Confluence is a collaboration software program developed and published by Australian software company Atlassian. Atlassian wrote Confluence in the Java programming language and first published it in 2004. Confluence Standalone comes with a built-in Tomcat web server and hsql database, and also supports other databases.
|Initial release||25 March 2004|
7.1 / 2019-11-04[±]
|Available in||English, Spanish, Simplified Chinese, Czech, Finnish, French, German, Russian, Swedish, Japanese, Norwegian, Polish|
|Website||Confluence - Team Collaboration Software|
Atlassian released Confluence 1.0 on March 25, 2004, saying its purpose was to build "an application that was built to the requirements of an enterprise knowledge management system, without losing the essential, powerful simplicity of the wiki in the process."
In recent versions, Confluence has evolved into part of an integrated collaboration platform and has been adapted to work in conjunction with Jira and other Atlassian software products, including Bamboo, Clover, Crowd, Crucible, and FishEye.
In 2014, Atlassian released Confluence Data Center to add high availability with load balancing across nodes in a clustered setup.
The book Social Media Marketing for Dummies in 2007 considered Confluence an "emergent enterprise social software" that was "becoming an established player." Wikis for Dummies described it as "one of the most popular wikis in corporate environments," "easy to set up and use," and "an exception to the rule" that wiki software search capabilities don't work well.
eWeek cited in 2011 such new features in version 4 as the auto-formatting and auto-complete, unified wiki and WYSIWYG, social network notifications and drag and drop integration of multimedia files. Use cases include basic enterprise communication, collaboration workspaces for knowledge exchange, social networking, Personal Information Management and project management. German newspaper Computerwoche from IDG Business Media compares it to Microsoft SharePoint and finds it "a good starting point" as a platform for social business collaboration, while SharePoint is better suited to companies with more structured processes.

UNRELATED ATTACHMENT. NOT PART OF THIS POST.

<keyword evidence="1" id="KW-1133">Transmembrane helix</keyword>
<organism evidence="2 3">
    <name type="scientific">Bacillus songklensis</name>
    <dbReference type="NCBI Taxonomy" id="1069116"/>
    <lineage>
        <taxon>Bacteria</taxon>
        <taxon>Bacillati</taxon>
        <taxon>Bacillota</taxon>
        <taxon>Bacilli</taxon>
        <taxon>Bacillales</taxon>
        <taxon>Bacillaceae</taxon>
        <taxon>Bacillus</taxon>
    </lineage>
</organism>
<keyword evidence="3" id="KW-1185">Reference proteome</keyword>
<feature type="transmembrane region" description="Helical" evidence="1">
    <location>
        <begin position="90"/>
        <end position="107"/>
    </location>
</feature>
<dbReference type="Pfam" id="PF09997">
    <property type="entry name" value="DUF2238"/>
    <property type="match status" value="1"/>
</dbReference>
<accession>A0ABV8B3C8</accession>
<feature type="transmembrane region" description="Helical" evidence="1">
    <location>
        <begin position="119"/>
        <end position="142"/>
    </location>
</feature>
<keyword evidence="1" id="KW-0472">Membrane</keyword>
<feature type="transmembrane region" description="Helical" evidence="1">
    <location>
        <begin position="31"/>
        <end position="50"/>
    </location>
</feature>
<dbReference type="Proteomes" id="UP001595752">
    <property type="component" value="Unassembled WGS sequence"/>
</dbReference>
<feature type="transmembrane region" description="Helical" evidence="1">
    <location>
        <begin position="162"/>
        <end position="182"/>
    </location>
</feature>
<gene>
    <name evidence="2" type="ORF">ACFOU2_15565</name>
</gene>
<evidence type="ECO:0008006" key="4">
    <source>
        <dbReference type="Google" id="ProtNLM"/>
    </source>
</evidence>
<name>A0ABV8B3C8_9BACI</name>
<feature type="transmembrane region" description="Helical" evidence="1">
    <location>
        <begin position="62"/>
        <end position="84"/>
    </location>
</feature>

Confluence includes set up CSS templates for styles and formatting for all pages, including those imported from Word documents. Built in search allows queries by date, the page’s author, and content type such as graphics.
The tool has add-ons for integration with standard formats, with a flexible programmable API allowing expansion. The software is relevant as an outline tool for requirements that can be linked to tasks in the Jira issue tracker by the same company.
Discontinuation of wiki markup
As of version 4.0, in 2011, Confluence ended support for wiki markup language. This led to a sometimes-heated discussion by some previous versions' users who objected to the change. In response, Atlassian provided a source code editor as a plugin, which allows advanced users the ability to edit the underlying XHTML-based document source. However, although the new source markup is XHTML-based, it is not XHTML compliant.
Additionally, wiki markup can be typed into the editor and Confluence's autocomplete and auto-format function converts the wiki markup to the new format. After the real-time conversion, content can not be edited as wiki markup again.
- "Confluence Release Notes". atlassian.com. Retrieved 7 November 2019.
- "Supported Platforms". Confluence Support. Atlassian. Retrieved 11 June 2018.
- "Language Pack Translations". Atlassian Documentation. Confluence User Community. Retrieved 19 September 2011.
- Krishna Sankar; Susan A. Bouchard (24 April 2009). Enterprise Web 2.0 Fundamentals. Cisco Press. p. 47. ISBN 978-1-58705-763-2.
- Anja Ebersbach; Markus Glaser; Richard Heigl; Alexander Warta (2008). Wiki: Web Collaboration. Springer. pp. 337–349. ISBN 978-3-540-35150-4.
- "Atlassian releases new wiki: Confluence 1.0". Theserverside.com. Retrieved 19 September 2011.
- "Wiki tools are not all the same". KMWorld.com. 28 October 2009. Archived from the original on 7 September 2012. Retrieved 19 September 2011.
- "Integrate Jira and Confluence Wiki". Atlassian.com. Archived from the original on 13 May 2012.
- Singh, Shiv; Becker, Michael; Williams, Ryan (26 September 2009). Social Media Marketing For Dummies. John Wiley & Sons. p. 214. ISBN 978-0-470-28934-1.
- Woods, Dan; Thoeny, Peter (23 July 2007). Wikis for dummies. John Wiley & Sons. p. 193. ISBN 978-0-470-04399-8.
- Taft, Darryl K. (19 September 2011). "Atlassian Delivers Confluence 4". eWeek. Retrieved 24 March 2012.
- Schmidl , Jörg; Reebs , Johannes & Wucher, Oliver (16 March 2012). "Sharepoint versus Confluence und Jive". Computerwoche (in German). Retrieved 24 March 2012.
- "Atlassian Blogs". Atlassian Blogs.
- Atlassian. "Confluence 4.0 Editor - What's Changed for Users of the Old Rich Text Editor". Atlassian.com. Retrieved 28 March 2018.
- Atlassian. "Confluence 4 Editor - Customer Feedback". Atlassian.com. Retrieved 16 April 2013.
- Atlassian. "Specification - Confluence Advanced Editor". Atlassian.com. Archived from the original on 12 April 2012. Retrieved 23 April 2012.
- Atlassian. "Confluence Storage Format". Atlassian.com. Retrieved 21 March 2014.
We refer to the Confluence storage format as 'XHTML-based'. To be correct, we should call it XML, because the Confluence storage format does not comply with the XHTML definition.
- Atlassian. "Confluence 4.0 Editor - What's Changed for Wiki Markup Users". Retrieved 28 March 2018.
- "[CONFSERVER-2524] Enable creation of same-named pages within a space - Create and track feature requests for Atlassian products". jira.atlassian.com. Retrieved 19 December 2017.
- "Handling duplicate page names". Atlassian Community. 4 April 2013. Retrieved 19 December 2017.
- "[CONFSERVER-2584] Captions for images - Create and track feature requests for Atlassian products". jira.atlassian.com. Retrieved 20 December 2017.